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Quantity Supplied of a Good: Definition & Overview

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  • 0:04 What Does 'Quantity…
  • 0:35 Law of Supply
  • 1:02 Analytical Tools
  • 1:31 Individual Supply and…
  • 2:04 Shifts in the Supply Curve
  • 3:02 Lesson Summary
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Lesson Transcript
Instructor: Shawn Grimsley
Many economic issues revolve around supply, demand and price. In this lesson, you'll learn about supply and related concepts. You'll also have a chance to reinforce your knowledge with a short quiz after the lesson.

What Does 'Quantity Supplied' Mean?

Quantity supplied is the amount of a good that sellers are willing to sell and are able to sell. Willingness is generally a function of price. If the price a seller can obtain for a good supplied exceeds its costs to produce, a seller will usually provide it. A seller must also be able to supply the goods to the market. Ability to supply is usually a function of resources available to produce the good. Sometimes the level of resources will restrict supply. For example, diamonds are limited in supply, which may make certain high caret rings scarce.

Law of Supply

There is a strong positive correlation between the price sellers can obtain for selling a good and the quantity of the good sellers are willing to offer to the marketplace for sale. A positive correlation means that as the market price of a good increases, the quantity supplied to the market for sale increases. This makes sense, of course, because sellers will try to make more money by selling more goods if they can get higher prices. This relationship between price and quantity supplied is known as the law of supply.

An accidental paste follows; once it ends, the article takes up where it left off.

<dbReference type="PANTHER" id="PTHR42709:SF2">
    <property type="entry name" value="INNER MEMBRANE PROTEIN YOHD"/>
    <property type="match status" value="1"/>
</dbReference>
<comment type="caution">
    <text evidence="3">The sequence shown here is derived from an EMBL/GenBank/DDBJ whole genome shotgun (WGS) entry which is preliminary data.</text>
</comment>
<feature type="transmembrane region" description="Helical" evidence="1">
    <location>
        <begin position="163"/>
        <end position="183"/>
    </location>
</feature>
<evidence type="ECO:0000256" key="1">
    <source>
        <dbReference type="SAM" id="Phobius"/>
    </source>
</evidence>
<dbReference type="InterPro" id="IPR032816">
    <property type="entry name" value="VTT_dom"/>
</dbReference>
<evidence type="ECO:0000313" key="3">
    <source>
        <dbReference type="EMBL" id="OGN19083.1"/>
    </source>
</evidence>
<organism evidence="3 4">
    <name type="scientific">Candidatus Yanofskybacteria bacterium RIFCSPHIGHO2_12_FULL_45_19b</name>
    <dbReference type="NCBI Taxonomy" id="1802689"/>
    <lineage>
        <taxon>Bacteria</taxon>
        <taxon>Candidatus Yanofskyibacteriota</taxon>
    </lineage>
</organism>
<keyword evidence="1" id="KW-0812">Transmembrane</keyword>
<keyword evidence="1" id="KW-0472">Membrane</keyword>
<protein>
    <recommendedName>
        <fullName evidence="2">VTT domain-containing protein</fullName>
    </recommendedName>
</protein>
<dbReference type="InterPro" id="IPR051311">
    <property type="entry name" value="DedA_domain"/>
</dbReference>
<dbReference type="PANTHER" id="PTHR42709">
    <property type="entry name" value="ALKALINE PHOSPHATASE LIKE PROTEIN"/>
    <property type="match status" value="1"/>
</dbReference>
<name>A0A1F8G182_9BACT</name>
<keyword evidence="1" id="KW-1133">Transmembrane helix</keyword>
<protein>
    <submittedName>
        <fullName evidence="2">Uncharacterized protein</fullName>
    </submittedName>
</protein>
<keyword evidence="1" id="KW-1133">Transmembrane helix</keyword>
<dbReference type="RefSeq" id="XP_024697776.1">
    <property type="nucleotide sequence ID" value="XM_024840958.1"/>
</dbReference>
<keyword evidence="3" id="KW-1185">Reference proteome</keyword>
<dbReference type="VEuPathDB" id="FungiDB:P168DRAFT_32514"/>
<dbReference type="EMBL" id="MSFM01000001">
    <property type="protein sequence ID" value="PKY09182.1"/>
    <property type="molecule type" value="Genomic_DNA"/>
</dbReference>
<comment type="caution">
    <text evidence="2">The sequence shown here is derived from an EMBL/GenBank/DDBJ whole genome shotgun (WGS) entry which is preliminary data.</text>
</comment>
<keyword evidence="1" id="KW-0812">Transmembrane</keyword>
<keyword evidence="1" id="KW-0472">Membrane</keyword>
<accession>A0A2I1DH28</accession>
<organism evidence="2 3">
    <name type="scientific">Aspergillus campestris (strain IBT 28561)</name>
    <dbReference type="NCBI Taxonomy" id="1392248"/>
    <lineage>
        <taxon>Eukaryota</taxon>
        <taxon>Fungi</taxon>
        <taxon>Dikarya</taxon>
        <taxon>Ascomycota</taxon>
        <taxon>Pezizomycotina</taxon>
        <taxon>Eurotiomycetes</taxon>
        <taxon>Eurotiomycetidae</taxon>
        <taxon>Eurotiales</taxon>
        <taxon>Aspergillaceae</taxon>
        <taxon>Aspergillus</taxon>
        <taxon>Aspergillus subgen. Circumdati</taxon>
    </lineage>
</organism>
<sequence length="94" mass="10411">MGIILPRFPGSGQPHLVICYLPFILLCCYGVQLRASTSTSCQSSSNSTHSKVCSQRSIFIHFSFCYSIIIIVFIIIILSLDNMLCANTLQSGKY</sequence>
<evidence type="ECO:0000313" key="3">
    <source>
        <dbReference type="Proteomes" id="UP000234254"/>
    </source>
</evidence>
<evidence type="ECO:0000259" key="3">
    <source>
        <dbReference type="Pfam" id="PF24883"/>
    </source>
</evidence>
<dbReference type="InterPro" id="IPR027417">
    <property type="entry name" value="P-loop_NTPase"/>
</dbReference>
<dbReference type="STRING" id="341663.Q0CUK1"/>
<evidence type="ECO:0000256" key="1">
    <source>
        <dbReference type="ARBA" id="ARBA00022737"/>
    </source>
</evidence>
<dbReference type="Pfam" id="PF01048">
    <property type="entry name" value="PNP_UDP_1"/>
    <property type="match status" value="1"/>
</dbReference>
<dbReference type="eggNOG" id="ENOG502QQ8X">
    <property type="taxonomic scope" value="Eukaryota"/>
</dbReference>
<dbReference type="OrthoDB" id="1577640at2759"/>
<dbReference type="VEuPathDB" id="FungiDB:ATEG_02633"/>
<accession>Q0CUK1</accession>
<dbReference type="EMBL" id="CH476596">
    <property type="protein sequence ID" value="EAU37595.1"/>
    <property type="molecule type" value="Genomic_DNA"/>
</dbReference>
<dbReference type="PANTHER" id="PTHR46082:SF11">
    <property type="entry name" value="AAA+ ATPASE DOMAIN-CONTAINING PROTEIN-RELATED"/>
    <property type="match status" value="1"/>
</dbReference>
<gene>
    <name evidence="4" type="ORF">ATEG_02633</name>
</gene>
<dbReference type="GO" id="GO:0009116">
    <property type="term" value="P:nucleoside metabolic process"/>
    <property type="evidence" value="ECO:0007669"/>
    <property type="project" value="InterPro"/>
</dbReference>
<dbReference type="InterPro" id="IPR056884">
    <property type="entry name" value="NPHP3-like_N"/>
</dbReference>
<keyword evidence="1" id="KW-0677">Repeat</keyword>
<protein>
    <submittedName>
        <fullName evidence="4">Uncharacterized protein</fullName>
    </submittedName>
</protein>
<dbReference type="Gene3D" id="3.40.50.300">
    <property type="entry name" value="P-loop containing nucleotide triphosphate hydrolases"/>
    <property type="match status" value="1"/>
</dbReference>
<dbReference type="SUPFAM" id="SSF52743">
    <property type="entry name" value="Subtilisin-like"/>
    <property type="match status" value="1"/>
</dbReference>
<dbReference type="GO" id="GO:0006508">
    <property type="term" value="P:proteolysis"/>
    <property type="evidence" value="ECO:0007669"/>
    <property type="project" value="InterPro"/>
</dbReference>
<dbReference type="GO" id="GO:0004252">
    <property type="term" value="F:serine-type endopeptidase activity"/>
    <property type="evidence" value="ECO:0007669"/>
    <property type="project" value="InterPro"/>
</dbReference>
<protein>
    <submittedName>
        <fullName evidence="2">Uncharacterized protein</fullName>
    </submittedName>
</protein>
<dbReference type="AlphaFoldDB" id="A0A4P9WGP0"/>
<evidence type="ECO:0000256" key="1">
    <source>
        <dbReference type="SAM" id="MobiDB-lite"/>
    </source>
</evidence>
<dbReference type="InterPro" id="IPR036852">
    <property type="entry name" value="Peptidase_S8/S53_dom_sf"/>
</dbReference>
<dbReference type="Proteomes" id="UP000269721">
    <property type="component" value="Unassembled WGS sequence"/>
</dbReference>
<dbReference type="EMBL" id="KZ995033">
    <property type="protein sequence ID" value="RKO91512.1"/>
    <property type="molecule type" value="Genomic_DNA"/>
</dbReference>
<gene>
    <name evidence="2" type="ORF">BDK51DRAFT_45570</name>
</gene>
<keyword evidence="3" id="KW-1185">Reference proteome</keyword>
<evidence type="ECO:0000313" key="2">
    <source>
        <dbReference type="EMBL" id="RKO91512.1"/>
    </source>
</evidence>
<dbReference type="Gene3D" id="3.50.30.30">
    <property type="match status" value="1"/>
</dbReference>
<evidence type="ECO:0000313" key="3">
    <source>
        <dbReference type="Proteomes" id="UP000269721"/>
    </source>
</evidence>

Analytical Tools

Economists use a couple different techniques to analyze supply. Data is often collected in a supply schedule, which is simply a table that shows the relationship between the quantity supplied at a particular price point. After collecting the data and placing it in a supply schedule, you can then plot the change in quantity supplied based upon price on a graph. If you connect the data points plotted, you come up with a supply curve. A supply curve is upward sloping, which means that as price increases, supply increases.

Individual Supply and Market Supply

You can look at supply from an individual seller basis and from a market basis. Individual supply is simply the supply of goods one particular seller presents to the market for sale at a particular price. On the other hand, market supply is the aggregate supply offered by all sellers in the market at a particular price. For example, assume John and Jane are the only suppliers of widgets in a market. John will supply 5 widgets to the market if the price for each widget is $10, but Jane will supply 7 widgets at that price. The market supply at $10 is 12.

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